Darci Marchese, wtop.com
WASHINGTON -- Staff Sgt. Meg Krause was the last person to notice she wasn't coping well after returning from Iraq, but after getting help, she is hoping to inspire other veterans to do the same.
Krause is a member of the 20 percent who served in Iraq or Afghanistan who suffer from PTSD, or, post-traumatic stress disorder, according to the Department of Veteran's Affairs. She served in Iraq in 2005 and saw the horrors of war up close. She was also in harms way many times.
She says she had flashbacks and couldn't shake images of war, but convinced herself it was okay, that it was her "new normal."
But things quickly got worse.
Krause, who worked as a medic in a reserve unit, says she started drinking too much. She didn't keep appointments, slept a lot and went from being a model soldier to one who was getting in trouble.
One of her fellow soldiers pulled her aside at lunch.
"He basically bulleted out each one of my signs and symptoms and said, 'for the good of this unit, you need to go get help.'"
One of her superiors had a similar message for her.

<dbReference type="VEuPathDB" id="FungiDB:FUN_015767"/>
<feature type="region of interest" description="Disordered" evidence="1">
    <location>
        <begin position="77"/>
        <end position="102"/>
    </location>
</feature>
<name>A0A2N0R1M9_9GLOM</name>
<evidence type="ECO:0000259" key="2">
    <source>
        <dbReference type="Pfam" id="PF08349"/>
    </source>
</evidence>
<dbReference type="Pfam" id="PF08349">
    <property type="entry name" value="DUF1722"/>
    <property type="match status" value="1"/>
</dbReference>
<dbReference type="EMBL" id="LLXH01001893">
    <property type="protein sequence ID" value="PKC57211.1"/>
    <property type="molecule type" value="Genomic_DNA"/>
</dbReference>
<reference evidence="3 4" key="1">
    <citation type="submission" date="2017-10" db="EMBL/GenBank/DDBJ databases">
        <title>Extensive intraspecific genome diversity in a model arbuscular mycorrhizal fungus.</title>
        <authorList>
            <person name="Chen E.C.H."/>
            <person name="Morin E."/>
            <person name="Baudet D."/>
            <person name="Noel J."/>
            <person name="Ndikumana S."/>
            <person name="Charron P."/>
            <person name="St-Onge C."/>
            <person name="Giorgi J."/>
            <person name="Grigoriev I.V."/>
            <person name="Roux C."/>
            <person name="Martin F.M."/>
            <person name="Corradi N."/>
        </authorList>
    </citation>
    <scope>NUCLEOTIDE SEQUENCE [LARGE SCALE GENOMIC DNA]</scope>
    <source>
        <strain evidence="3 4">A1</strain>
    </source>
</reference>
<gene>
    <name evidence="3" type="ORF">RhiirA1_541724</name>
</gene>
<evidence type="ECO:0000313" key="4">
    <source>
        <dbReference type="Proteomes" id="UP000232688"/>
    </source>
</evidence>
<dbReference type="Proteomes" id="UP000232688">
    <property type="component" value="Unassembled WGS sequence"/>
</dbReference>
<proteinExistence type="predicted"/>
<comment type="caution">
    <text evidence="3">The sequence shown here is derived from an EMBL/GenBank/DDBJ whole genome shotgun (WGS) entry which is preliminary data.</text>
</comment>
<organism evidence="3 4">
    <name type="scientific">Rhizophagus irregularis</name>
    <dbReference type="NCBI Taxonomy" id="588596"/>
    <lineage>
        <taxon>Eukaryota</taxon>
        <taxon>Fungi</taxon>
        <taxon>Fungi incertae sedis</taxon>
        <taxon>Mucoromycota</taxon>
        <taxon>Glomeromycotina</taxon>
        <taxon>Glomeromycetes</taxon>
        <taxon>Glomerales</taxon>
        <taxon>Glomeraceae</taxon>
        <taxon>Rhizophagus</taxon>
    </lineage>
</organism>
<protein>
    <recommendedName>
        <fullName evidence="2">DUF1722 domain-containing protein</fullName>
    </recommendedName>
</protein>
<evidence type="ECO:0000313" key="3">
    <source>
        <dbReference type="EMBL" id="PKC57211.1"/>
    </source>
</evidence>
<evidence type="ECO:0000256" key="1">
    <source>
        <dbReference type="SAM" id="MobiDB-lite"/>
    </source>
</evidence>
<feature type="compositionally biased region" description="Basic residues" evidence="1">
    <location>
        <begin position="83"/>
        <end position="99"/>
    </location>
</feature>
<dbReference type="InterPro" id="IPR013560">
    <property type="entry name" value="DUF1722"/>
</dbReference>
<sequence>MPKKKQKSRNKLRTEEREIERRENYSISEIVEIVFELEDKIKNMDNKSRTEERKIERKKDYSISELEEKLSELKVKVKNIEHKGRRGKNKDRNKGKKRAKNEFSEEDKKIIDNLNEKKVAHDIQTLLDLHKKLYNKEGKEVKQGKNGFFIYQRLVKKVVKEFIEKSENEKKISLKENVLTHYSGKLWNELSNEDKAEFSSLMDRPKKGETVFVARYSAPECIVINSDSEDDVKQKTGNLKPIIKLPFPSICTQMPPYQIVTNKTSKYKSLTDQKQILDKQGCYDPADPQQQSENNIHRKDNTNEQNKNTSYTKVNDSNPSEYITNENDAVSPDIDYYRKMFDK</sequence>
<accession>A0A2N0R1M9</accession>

But she still wasn't convinced.
Then one day while going to college, she heard a car backfire. Suddenly, she was in a bad flashback. She says she was running around, believing insurgents were chasing her. She eventually ended up diving on the ground, face in a mud pit.
"That night was the night that I called and asked my friends to take me to the VA. I walked in and said, 'I think I need some help,'" says Krause.
Krause now advises other military veterans to get help quickly. She believes the longer you wait, the more danger you may be in.
She's now working with realwarriors.net to encourage vets to keep an an eye on other vets. After all, she says, it was likely other vets keeping an eye on her that saved her life.
"It probably was the best thing anybody has ever done for me, although admittedly really hard to hear at the time," she says.
For more information on getting help, click here. Or, call the outreach center at Defence Centers of Excellence, DCoE, at 1-866-966-1020.
To learn more about Krause, watch a video about her story here.
(Copyright 2011 by WTOP. All Rights Reserved.)